A garden oddity…

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Lots of people keep a bale of straw in their car’s trunk. Really…I’m sure of it…

 

As I’ve mentioned in a previous post, sometimes gardeners get unfair reputations.  “Not weird” is another example of this particular besmirchment. Having been a gardener since pretty much the moment of birth, I can tell you that gardeners are an odd lot who do odd things.

 

And this may prove truer for me than most–just ask my beloved Anna who has put up with so many odd garden requests and ideas she could A. Keep a file and B. Write a book. Thankfully, we have little kids, so she likely doesn’t have time to do either of those things at present.

 

I think it stems (pun intended) from the fact that if you are growing edible plants in your yard, or balcony, or pot on your doorstep, aesthetics are not necessarily your first concern. While vegetable gardens can be attractive, don’t get me wrong, they are not usually the landscaping one would choose if they wanted year-round entertaining. Unless you are in Tomorrowland in Disneyland, where pretty much all of the landscaping is edible. Tis true, we were just there and I verified it person. Pretty cool, huh? But I digress.

 

Vegetable plants sometimes die back and turn brown at different times. And the gardener sacrifices looks to obtain nutrition and good tasting things. And clothing that works in the garden isn’t exactly fit for, well, anything else. Covered in mud, sweat and sometimes our own blood (thanks raspberry bushes), clothing for the garden is based on pure utility rather than anything related to looks. Sacrificing form for function’s sake if you will. Gardeners have already made this sacrifice, so maybe we are willing to keep making this sacrifice in terms of our behaviors.

 

So about the aforementioned straw. I got it in my head that straw would make good mulch to put down on the raised beds this year. That doesn’t sound strange, right? So on a lunch break from my day job at the CA State Legislature, I drove, in a full suit, to the nearest feed and supply store in Sacramento.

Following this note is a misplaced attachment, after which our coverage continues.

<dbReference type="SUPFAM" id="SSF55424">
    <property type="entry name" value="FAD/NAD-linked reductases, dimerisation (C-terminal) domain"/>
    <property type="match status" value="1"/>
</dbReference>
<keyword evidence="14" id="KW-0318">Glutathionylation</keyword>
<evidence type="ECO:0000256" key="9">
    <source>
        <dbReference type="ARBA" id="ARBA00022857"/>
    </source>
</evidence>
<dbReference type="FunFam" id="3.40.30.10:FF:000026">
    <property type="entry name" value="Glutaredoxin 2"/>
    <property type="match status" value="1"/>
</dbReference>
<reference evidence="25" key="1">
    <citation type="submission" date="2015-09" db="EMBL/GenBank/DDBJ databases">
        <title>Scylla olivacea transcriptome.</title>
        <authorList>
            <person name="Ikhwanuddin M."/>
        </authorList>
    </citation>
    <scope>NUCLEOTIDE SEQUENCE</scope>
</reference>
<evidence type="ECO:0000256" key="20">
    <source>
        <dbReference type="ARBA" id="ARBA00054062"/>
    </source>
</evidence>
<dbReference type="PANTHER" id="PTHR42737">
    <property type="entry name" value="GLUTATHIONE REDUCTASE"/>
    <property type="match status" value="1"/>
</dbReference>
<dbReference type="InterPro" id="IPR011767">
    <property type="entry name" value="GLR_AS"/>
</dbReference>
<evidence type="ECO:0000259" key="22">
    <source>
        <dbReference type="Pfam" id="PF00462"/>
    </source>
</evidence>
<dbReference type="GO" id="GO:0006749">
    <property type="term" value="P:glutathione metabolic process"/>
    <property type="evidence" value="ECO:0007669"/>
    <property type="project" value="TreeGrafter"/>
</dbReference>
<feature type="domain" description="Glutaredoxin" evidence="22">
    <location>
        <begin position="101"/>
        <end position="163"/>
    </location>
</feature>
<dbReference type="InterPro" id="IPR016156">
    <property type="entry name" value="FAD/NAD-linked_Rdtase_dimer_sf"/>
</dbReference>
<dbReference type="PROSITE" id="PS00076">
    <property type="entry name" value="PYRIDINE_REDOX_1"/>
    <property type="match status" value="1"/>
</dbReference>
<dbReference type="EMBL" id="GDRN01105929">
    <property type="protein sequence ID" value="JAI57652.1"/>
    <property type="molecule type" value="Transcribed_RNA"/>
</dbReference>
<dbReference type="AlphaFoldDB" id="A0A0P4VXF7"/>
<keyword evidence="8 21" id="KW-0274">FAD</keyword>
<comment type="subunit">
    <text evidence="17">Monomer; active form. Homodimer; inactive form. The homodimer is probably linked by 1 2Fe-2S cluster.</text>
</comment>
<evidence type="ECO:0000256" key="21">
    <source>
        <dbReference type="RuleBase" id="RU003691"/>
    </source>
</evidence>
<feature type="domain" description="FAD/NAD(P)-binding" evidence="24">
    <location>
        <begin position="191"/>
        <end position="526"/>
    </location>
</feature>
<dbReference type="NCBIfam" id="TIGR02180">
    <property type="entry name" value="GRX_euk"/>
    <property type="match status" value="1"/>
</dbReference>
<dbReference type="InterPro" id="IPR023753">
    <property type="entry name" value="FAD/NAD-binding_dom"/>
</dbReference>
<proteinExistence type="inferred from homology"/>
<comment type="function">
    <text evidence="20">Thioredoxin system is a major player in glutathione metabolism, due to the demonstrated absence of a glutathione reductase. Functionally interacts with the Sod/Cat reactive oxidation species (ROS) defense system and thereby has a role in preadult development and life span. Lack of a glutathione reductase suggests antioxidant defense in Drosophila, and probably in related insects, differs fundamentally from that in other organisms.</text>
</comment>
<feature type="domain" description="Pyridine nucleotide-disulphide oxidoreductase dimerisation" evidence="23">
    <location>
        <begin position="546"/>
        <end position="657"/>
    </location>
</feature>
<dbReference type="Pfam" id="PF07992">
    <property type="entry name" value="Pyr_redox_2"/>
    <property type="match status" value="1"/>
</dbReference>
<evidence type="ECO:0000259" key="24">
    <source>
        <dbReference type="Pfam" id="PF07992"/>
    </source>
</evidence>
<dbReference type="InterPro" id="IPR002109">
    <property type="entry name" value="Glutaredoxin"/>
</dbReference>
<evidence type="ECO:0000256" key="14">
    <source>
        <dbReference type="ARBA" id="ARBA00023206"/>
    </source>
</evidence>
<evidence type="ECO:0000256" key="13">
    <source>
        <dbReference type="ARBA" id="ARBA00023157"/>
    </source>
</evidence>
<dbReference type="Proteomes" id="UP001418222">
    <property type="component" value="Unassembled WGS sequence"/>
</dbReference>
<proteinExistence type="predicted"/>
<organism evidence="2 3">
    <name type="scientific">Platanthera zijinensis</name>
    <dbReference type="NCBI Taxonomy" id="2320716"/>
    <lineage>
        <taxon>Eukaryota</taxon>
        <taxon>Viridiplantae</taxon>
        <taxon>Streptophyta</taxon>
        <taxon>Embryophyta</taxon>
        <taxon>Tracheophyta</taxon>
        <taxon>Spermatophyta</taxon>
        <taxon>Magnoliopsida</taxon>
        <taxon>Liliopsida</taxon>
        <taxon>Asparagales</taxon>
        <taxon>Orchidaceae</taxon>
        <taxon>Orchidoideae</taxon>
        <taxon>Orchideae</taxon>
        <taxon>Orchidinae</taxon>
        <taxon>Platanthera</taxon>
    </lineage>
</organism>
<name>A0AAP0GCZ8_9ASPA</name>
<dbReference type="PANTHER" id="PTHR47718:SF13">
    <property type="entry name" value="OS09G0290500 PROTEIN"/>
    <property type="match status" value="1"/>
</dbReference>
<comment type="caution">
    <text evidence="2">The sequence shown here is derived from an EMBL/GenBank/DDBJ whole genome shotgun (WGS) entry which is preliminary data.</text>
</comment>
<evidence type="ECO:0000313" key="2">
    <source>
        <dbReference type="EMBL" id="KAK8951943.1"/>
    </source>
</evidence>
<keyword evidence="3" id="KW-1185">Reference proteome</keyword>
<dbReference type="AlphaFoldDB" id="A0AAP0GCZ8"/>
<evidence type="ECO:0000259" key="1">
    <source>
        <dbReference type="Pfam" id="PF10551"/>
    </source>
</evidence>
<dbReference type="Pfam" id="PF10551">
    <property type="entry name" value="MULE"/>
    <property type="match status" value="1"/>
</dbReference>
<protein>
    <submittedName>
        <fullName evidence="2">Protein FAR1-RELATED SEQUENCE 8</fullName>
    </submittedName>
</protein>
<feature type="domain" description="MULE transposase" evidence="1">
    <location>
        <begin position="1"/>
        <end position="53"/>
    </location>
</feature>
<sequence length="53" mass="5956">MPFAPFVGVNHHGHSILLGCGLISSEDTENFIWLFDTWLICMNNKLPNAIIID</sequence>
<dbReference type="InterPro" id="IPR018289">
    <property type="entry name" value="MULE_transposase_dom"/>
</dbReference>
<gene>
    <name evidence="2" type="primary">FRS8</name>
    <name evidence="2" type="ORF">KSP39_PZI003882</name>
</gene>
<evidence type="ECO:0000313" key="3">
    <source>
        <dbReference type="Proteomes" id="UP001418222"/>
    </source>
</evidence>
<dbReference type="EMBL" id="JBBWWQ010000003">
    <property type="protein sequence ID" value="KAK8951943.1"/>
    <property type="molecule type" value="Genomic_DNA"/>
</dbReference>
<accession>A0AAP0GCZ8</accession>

I waited my turn and asked the dude behind the counter where I might find a bale of hay or straw. He looked at me a little funny, but said if I paid for it, he would meet me out front and help me load it into my truck.

 

One problem.

 

I don’t have a truck. I drive a Ford Focus. My trunk ain’t exactly spacious, you could say. But to make a long story longer, when he came out front hauling the bale on a cart, I popped the trunk and picked up one side of it and started wrestling with it.

 

At this point, the employee helpfully informed me that it was unlikely to fit. I scoffed, asked him to grab the other side and shove. And guess what? Despite the naysayers–it did fit. If by “did fit” you were to mean “not fit at all.”

 

The stupid thing wasn’t even close. Stuck out by a foot. So–brilliant plan–I cut the cords holding it together and started shoving the straw in all over my trunk. Even disassembled, it didn’t all make it in the trunk.

 

And speaking of my trunk, uh yeah. It had loose straw all over it. No matter–once I got it home, I would distribute it all over my newly weeded garden. After work, I pulled in to the driveway, greeted the family, and loaded up a wheelbarrow with a load that I spread over the raised beds. And then, another after that, and then…I didn’t actually get through the second because it was all covered to a depth of about two inches. And I still had 2/3 of a straw bale in my trunk.

 

Many people might have been uneasy about a predicament such as this. Not me. As a gardener, I don’t actually have much shame. And as a Dad of little kids who don’t sleep well–I forget stuff. For the first few days, I really tried to think of a solution to the straw problem. Then I forgot about it. I’d go to the grocery store, pop the trunk to put in the bags containing the various things I can’t grow (yet!) and be stymied by straw. I’d have a good laugh and resolve to do something about it. And then I’d forget again. Not to worry folks–the story does have a happy ending. I did find a home for most of it. My dear sister, after significant begging, agreed to take a great deal of it.

 

So now my trunk is usable. Still with a thin layer of straw of course, but hey (or should I say “hay”) what’s a guy to do? And useable is perfectly fine for a gardener like me. Besides–it’s not like anyone’s ever going to know about it, right?

 

Right?

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